Psst! Hey, you! Yes, you, the meeting planner with the red eyes and 87 e-mail messages to return. Pull up a chair, and let me talk to you about the facts of meeting life.
Remember waking up the morning after your last convention with a headache the size of Texas? That was not because of something you drank but because of something you forgot to do.
You left town without verifying the hotel room pickup. You expected the hotel to send an invoice for all the catered events, the staff housing, and the AV equipment. And they did. But when it arrived, you were fuzzy on the details and argued over the costs.
A Better Way
There's a better way. It's called a post-convention meeting. Sit down with the hotel staff, the convention center personnel, the CVB, and the vendors as soon as your meeting closes. Check the room pickup. Verify catered-event numbers. Examine the folios and the AV charges. Bring your checkbook or credit card, and pay all the bills before you leave town.
Within 30 days of your meeting's end, the city in which you met sends the statistical data about your event to an organization known as the IACVB, or the International Association of Convention & Visitor Bureaus. This means the numbers about your meeting pass through several sets of hands before being printed for the rest of the meeting world to see, and mistakes do occur.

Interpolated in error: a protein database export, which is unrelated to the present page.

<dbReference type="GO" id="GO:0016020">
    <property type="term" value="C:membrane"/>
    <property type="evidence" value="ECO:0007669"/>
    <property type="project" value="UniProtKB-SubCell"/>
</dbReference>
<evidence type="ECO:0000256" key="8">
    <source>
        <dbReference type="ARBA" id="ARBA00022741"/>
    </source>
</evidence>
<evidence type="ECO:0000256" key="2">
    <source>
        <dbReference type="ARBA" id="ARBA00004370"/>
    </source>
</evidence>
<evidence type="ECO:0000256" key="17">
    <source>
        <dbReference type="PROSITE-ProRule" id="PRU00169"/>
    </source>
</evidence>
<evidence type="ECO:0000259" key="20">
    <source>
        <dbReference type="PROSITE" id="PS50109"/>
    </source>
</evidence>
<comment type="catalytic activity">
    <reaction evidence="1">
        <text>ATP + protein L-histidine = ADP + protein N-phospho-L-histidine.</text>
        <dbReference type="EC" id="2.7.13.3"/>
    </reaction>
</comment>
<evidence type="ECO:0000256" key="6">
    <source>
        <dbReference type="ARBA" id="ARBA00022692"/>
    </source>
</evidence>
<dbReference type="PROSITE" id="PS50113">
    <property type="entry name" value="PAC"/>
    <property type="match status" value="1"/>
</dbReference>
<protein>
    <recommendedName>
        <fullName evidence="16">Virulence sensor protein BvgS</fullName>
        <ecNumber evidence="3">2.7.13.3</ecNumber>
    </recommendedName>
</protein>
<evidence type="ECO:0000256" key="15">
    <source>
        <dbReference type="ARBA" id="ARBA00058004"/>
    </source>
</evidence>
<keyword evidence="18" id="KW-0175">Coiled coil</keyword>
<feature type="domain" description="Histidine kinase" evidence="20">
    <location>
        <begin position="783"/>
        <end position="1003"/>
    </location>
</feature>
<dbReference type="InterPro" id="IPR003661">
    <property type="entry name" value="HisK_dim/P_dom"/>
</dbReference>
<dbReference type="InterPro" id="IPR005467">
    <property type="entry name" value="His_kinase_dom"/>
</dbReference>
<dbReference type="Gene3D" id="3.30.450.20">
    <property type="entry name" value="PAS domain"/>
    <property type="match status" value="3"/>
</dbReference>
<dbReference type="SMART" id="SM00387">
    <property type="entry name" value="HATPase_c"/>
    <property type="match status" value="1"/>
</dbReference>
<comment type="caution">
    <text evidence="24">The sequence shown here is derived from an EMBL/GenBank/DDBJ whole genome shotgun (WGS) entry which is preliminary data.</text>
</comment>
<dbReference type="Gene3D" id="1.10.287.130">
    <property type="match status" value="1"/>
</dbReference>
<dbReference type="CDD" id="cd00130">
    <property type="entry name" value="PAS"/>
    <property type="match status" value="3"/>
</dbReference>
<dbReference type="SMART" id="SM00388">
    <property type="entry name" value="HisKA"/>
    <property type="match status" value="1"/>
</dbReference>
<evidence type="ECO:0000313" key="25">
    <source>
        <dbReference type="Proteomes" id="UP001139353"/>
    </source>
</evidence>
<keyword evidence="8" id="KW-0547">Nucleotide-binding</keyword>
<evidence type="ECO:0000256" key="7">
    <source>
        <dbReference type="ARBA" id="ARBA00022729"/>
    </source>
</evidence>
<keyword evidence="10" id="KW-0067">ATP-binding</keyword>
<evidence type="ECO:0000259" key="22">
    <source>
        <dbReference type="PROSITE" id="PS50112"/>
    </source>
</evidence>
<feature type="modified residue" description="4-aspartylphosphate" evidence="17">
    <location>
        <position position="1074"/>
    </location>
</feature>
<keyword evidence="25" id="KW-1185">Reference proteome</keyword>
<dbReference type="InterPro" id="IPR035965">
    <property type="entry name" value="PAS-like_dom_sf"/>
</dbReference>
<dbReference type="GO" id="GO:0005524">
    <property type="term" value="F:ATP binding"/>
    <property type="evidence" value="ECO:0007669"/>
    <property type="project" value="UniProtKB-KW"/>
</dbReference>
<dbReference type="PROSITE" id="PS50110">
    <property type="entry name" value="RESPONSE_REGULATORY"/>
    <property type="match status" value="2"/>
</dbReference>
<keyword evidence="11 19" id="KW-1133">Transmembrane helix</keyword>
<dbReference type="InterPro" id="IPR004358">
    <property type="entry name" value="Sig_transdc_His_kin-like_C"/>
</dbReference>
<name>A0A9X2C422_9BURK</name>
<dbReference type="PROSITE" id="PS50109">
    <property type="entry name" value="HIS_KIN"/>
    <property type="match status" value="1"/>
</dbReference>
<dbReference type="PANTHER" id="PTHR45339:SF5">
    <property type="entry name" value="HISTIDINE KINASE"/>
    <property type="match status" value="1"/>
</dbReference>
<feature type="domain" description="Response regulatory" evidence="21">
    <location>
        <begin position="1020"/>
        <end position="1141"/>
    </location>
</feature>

A Big Warning
But there's good news. You can deal directly with the IACVB and check the numbers. Here's why. While preparing this article with Kathy Rivera, director of CINET field operations with IACVB, I checked my IACVB meeting history. Guess what I found. Yep, several mistakes.
Three of the four previous conventions listed no food and beverage events; we average 15 or more every year. Now that's scary. What's worse, those same three years showed no exhibits. Big problem, since we always — and I mean always — have exhibits. The report indicated we used six simultaneous meeting rooms — we average 20 to 30 simultaneous meeting rooms annually.
This makes a difference because the next city where we're going reads the IACVB report — and believes it. If our track record on catered events, exhibits, and meeting space is skewed, the value of my meeting for that city is affected and dramatically reduces my negotiating leverage.
And remember, hotels don't always talk to each other or to the CVB on every detail. That makes it your business to get all the data about your group at post-convention meetings, to verify it with the CVB, and then to re-verify it on the IACVB report.
I've saved the best for last. Everybody else in the hospitality industry is just as eager as you are to get the facts right about your meeting. Want to see big smiles on the faces of your hotel CSM and sales staff? Schedule a post-convention meeting every year. They'll gladly help fill in the blanks after the delegates leave.
Jack Williams, CMP, National Association of Free Will Baptists, Antioch, Tenn., was the recipient of RCMA's President's Award at RCMA's 2001 Conference and Exposition in Milwaukee.